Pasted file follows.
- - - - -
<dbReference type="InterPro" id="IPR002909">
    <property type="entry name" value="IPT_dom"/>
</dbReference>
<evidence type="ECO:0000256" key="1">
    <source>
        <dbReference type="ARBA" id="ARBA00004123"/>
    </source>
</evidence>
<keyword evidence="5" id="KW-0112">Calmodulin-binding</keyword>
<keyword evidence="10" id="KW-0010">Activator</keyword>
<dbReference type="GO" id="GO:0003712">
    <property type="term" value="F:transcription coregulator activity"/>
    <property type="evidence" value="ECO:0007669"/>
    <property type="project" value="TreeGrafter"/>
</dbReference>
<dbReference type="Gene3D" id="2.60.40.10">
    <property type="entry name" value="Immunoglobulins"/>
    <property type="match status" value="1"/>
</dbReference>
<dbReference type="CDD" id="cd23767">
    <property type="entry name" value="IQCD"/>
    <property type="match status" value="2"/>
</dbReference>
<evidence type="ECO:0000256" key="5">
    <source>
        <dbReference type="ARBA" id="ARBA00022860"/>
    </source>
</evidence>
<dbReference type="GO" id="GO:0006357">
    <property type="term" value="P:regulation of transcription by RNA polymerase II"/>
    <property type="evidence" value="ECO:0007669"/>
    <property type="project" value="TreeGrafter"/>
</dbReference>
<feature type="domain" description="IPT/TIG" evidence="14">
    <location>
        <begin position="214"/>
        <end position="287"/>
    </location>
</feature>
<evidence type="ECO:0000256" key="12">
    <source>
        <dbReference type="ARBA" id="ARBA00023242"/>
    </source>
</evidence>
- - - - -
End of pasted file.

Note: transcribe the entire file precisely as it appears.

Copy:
<dbReference type="InterPro" id="IPR002909">
    <property type="entry name" value="IPT_dom"/>
</dbReference>
<evidence type="ECO:0000256" key="1">
    <source>
        <dbReference type="ARBA" id="ARBA00004123"/>
    </source>
</evidence>
<keyword evidence="5" id="KW-0112">Calmodulin-binding</keyword>
<keyword evidence="10" id="KW-0010">Activator</keyword>
<dbReference type="GO" id="GO:0003712">
    <property type="term" value="F:transcription coregulator activity"/>
    <property type="evidence" value="ECO:0007669"/>
    <property type="project" value="TreeGrafter"/>
</dbReference>
<dbReference type="Gene3D" id="2.60.40.10">
    <property type="entry name" value="Immunoglobulins"/>
    <property type="match status" value="1"/>
</dbReference>
<dbReference type="CDD" id="cd23767">
    <property type="entry name" value="IQCD"/>
    <property type="match status" value="2"/>
</dbReference>
<evidence type="ECO:0000256" key="5">
    <source>
        <dbReference type="ARBA" id="ARBA00022860"/>
    </source>
</evidence>
<dbReference type="GO" id="GO:0006357">
    <property type="term" value="P:regulation of transcription by RNA polymerase II"/>
    <property type="evidence" value="ECO:0007669"/>
    <property type="project" value="TreeGrafter"/>
</dbReference>
<feature type="domain" description="IPT/TIG" evidence="14">
    <location>
        <begin position="214"/>
        <end position="287"/>
    </location>
</feature>
<evidence type="ECO:0000256" key="12">
    <source>
        <dbReference type="ARBA" id="ARBA00023242"/>
    </source>
</evidence>